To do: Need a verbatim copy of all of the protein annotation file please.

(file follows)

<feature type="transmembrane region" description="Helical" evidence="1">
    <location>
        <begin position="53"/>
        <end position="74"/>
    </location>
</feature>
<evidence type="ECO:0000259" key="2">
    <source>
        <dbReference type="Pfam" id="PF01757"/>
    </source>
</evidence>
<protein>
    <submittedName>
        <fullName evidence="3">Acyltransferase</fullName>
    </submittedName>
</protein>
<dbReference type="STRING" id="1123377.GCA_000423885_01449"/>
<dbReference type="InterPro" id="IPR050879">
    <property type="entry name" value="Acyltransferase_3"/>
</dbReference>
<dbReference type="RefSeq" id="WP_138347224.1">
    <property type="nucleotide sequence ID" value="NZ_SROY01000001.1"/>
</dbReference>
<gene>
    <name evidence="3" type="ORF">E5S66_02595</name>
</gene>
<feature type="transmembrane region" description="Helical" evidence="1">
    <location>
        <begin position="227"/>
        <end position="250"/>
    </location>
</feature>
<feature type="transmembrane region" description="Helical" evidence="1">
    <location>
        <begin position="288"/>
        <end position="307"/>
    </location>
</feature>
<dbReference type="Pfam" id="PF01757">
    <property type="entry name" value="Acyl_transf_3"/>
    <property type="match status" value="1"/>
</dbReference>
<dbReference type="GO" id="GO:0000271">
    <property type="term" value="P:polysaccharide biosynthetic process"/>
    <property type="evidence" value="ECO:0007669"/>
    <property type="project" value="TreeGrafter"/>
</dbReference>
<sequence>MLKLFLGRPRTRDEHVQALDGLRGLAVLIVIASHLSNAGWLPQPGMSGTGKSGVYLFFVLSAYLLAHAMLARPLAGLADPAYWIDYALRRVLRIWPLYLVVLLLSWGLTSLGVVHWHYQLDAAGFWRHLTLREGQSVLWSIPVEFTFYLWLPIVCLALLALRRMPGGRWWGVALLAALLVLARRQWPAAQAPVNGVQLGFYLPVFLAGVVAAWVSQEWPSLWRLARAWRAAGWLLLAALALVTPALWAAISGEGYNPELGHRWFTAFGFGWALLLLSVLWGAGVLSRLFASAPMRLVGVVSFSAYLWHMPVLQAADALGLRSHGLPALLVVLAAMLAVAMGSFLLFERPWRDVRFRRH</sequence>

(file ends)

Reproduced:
<feature type="transmembrane region" description="Helical" evidence="1">
    <location>
        <begin position="53"/>
        <end position="74"/>
    </location>
</feature>
<evidence type="ECO:0000259" key="2">
    <source>
        <dbReference type="Pfam" id="PF01757"/>
    </source>
</evidence>
<protein>
    <submittedName>
        <fullName evidence="3">Acyltransferase</fullName>
    </submittedName>
</protein>
<dbReference type="STRING" id="1123377.GCA_000423885_01449"/>
<dbReference type="InterPro" id="IPR050879">
    <property type="entry name" value="Acyltransferase_3"/>
</dbReference>
<dbReference type="RefSeq" id="WP_138347224.1">
    <property type="nucleotide sequence ID" value="NZ_SROY01000001.1"/>
</dbReference>
<gene>
    <name evidence="3" type="ORF">E5S66_02595</name>
</gene>
<feature type="transmembrane region" description="Helical" evidence="1">
    <location>
        <begin position="227"/>
        <end position="250"/>
    </location>
</feature>
<feature type="transmembrane region" description="Helical" evidence="1">
    <location>
        <begin position="288"/>
        <end position="307"/>
    </location>
</feature>
<dbReference type="Pfam" id="PF01757">
    <property type="entry name" value="Acyl_transf_3"/>
    <property type="match status" value="1"/>
</dbReference>
<dbReference type="GO" id="GO:0000271">
    <property type="term" value="P:polysaccharide biosynthetic process"/>
    <property type="evidence" value="ECO:0007669"/>
    <property type="project" value="TreeGrafter"/>
</dbReference>
<sequence>MLKLFLGRPRTRDEHVQALDGLRGLAVLIVIASHLSNAGWLPQPGMSGTGKSGVYLFFVLSAYLLAHAMLARPLAGLADPAYWIDYALRRVLRIWPLYLVVLLLSWGLTSLGVVHWHYQLDAAGFWRHLTLREGQSVLWSIPVEFTFYLWLPIVCLALLALRRMPGGRWWGVALLAALLVLARRQWPAAQAPVNGVQLGFYLPVFLAGVVAAWVSQEWPSLWRLARAWRAAGWLLLAALALVTPALWAAISGEGYNPELGHRWFTAFGFGWALLLLSVLWGAGVLSRLFASAPMRLVGVVSFSAYLWHMPVLQAADALGLRSHGLPALLVVLAAMLAVAMGSFLLFERPWRDVRFRRH</sequence>